One last post to let any inquiring minds know that we all made it safely on to the flight and are en route to Amsterdam and then home!
We said goodbye to Anna Estes, one of the instructors, this morning as she drives to Amboseli National Park in Kenya. The rest of us headed into town this morning to finish up shopping for gifts and have lunch before returning to the guesthouse to pack our bags and head to Kilimanjaro International Airport where this adventure began almost three weeks ago. In six hours, we will all be winging our way back home.
We all have lots of stories. It's been an intense few weeks with lots of stretching new experiences. Please be patient with us as we gush about how these experiences have changed us. Be sure to ask lots of questions and I'm sure you'll find that it will be hard to get most of us to stop talking!
Penn State partners with the Nelson Mandela African Institute of Science and Technology in Tanzania on a number of different initiatives. It was the development of this partnership that inspired Dr. Cavener to develop the Biology of Eco-Health course that we are all now involved in. This morning we made a visit to the NM-AIST to give students an opportunity to see the facilities here and take a tour of the biotechnology labs as well.
Apologies for the days long lapse in posting. Internet connectivity has been patchy up in the Ngorongoro Highlands the past days. We have had a great time visiting an orphan village, a medical clinic, and the Ngorongoro Crater, and we're now on our way back to Arusha, were we'll stay until we depart on the day after tomorrow.
Everyone is in good health and spirits as we finish up the course in the next couple of days and head home to our friends and families.
Had a full day. Climbed the mountain near where we are camped this morning. It was a major undertaking and everyone participated in spite of the fairly rigorous nature of the climb. From the top you can see for miles in every direction, since we are surrounded by plains. Our sharp-eyed guides spotted greater kudu, eland, and giraffe far below us.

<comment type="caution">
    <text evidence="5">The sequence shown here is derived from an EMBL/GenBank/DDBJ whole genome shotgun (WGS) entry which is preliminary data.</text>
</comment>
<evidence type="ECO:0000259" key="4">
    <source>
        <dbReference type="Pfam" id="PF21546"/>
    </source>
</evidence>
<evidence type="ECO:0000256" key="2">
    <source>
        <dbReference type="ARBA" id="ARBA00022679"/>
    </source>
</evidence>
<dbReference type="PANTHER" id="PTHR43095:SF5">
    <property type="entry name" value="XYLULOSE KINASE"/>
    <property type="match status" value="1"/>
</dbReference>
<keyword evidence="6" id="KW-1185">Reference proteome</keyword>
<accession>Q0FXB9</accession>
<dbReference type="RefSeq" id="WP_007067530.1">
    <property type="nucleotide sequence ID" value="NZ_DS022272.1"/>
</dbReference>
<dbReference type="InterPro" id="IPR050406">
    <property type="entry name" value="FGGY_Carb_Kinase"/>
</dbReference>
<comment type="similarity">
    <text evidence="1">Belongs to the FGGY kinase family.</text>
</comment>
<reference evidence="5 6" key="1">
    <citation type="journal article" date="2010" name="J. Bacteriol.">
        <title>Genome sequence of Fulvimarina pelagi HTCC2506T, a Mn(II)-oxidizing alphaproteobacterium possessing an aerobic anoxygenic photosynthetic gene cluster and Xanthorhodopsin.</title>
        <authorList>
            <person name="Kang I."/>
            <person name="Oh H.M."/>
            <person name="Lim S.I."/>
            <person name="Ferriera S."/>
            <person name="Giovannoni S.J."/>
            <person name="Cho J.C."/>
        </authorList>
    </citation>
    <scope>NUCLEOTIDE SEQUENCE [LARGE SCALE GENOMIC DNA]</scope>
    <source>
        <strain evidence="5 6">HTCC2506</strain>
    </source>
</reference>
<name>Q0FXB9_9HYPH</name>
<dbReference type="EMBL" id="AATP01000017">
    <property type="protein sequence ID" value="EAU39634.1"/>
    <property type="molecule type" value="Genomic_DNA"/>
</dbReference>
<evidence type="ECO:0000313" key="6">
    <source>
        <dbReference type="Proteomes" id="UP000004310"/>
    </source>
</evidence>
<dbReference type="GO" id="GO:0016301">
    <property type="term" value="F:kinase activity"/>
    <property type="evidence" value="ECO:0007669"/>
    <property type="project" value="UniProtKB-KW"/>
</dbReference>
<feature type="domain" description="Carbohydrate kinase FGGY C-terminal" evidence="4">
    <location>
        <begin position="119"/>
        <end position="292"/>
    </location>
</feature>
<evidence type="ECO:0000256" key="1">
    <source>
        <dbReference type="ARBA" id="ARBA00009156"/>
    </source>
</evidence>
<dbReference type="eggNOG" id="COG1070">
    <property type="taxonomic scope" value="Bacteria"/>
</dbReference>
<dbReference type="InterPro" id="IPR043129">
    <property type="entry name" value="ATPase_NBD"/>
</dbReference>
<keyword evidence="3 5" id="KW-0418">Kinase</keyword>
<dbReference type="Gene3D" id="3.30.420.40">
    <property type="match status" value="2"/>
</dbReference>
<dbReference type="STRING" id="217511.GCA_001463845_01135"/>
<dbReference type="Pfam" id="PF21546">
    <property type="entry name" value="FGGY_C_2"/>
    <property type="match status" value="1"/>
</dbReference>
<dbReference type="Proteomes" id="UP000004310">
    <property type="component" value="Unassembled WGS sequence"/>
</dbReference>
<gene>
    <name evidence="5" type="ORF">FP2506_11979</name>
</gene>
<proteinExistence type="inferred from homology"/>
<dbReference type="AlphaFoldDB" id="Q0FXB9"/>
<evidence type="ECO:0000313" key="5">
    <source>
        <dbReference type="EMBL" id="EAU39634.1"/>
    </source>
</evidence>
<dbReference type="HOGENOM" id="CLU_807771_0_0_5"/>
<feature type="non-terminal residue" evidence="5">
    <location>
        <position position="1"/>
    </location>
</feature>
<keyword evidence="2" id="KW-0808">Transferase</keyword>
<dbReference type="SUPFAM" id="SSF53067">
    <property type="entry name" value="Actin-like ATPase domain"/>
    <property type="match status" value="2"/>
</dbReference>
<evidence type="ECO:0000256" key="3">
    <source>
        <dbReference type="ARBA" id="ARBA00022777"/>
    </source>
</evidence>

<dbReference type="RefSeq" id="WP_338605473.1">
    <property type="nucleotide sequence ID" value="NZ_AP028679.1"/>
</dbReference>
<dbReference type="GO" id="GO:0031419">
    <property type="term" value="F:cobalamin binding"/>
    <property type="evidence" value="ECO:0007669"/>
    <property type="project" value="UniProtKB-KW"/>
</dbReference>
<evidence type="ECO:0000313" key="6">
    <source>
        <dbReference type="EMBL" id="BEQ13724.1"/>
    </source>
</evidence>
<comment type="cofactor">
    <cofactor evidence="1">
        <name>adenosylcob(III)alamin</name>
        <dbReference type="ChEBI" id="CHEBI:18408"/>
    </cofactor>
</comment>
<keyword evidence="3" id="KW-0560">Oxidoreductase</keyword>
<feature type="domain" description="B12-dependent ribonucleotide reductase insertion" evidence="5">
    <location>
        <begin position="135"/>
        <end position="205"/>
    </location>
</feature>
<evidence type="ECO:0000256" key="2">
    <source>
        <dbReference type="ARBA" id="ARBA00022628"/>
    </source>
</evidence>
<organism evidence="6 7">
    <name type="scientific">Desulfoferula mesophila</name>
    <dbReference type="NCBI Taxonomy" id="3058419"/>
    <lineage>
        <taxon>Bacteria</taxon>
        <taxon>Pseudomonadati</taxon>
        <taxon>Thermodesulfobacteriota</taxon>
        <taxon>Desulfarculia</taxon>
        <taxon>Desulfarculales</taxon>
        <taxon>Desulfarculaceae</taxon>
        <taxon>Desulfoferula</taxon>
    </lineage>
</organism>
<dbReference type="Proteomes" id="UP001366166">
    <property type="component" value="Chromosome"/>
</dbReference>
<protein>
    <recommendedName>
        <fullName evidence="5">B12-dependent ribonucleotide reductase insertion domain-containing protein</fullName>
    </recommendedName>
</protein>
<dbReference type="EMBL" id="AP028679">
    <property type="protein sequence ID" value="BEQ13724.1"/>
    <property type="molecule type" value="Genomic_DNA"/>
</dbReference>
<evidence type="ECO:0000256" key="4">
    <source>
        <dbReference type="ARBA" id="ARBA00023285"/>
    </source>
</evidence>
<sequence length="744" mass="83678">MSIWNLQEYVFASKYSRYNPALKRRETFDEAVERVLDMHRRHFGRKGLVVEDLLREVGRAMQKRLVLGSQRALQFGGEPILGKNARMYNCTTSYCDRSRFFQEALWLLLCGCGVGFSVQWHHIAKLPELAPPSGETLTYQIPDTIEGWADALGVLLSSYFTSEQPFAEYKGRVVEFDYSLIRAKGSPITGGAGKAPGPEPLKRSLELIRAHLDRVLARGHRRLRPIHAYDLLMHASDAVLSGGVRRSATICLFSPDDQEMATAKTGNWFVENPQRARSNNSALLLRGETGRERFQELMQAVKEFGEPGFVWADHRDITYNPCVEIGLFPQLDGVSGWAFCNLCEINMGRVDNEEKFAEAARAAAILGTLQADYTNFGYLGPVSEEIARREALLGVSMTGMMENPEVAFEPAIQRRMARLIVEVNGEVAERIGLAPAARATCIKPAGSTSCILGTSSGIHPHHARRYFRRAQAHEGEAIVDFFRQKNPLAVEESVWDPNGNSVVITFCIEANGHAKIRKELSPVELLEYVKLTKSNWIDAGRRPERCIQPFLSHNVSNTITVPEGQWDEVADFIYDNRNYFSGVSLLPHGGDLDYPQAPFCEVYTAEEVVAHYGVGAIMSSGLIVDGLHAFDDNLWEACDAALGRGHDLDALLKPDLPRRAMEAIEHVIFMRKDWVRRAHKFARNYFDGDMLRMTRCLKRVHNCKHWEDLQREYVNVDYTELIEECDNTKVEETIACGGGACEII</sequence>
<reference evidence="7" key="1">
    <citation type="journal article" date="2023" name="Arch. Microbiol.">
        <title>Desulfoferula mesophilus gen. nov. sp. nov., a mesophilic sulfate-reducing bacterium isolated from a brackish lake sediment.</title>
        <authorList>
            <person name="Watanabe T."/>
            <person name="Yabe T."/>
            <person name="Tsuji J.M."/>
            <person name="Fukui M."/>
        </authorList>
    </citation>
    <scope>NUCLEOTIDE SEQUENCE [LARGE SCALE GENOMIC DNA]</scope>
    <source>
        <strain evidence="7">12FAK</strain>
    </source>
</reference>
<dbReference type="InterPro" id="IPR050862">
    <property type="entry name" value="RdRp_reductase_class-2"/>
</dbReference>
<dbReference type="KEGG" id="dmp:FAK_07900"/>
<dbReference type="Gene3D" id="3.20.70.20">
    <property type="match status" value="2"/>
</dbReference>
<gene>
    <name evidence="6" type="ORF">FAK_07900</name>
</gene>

After returning to camp, our Maasai hosts butchered a goat and roasted the meat around the campfire. Some of the students tried it an we spent several hours around the campfire in the evening asking about issues of ecology, livelihoods, and rural health. During this conversation, we heard both our first hyena whoops from afar as well as the first bellows of a Cape buffalo.
We break camp first thing in the morning tomorrow to head west, where Tarangire National Park abe more adventures await.
Dorobo Safaris picked us up this morning in Arusha and we left the long lines of traffic behind for the wilds of the Maasai Steppe, an area of plains in north central Tanzania important for wildlife, agriculture, and cattle. We had a wonderful picnic lunch on the plains, watching male wildebeest competing for females, before continuing on to our camp for the night on a rock kopje at the base of Oldonyo Sambu, which means 'striped mountain' in kimaa, the language of the Maasai people. While we all are sleeping in pup tents tonight, we have many of the comforts of home thanks to Dorobo. We are getting up early tomorrow morning to climb the mountain.
Everyone is doing well and going to bed with full stomachs after a wonderful beef curry for dinner with apple crisp for dessert.
We are out in quite a remote area at the moment, so those of you who have been hearing from your students regularly up until now, please know that everyone is well and in good spirits. I am only able to post this because I have a local phone, and then only by holding the phone in just the right place in the middle of my tent to get a few scant bars of service. I'll try to add a brief update tomorrow night as well if possible!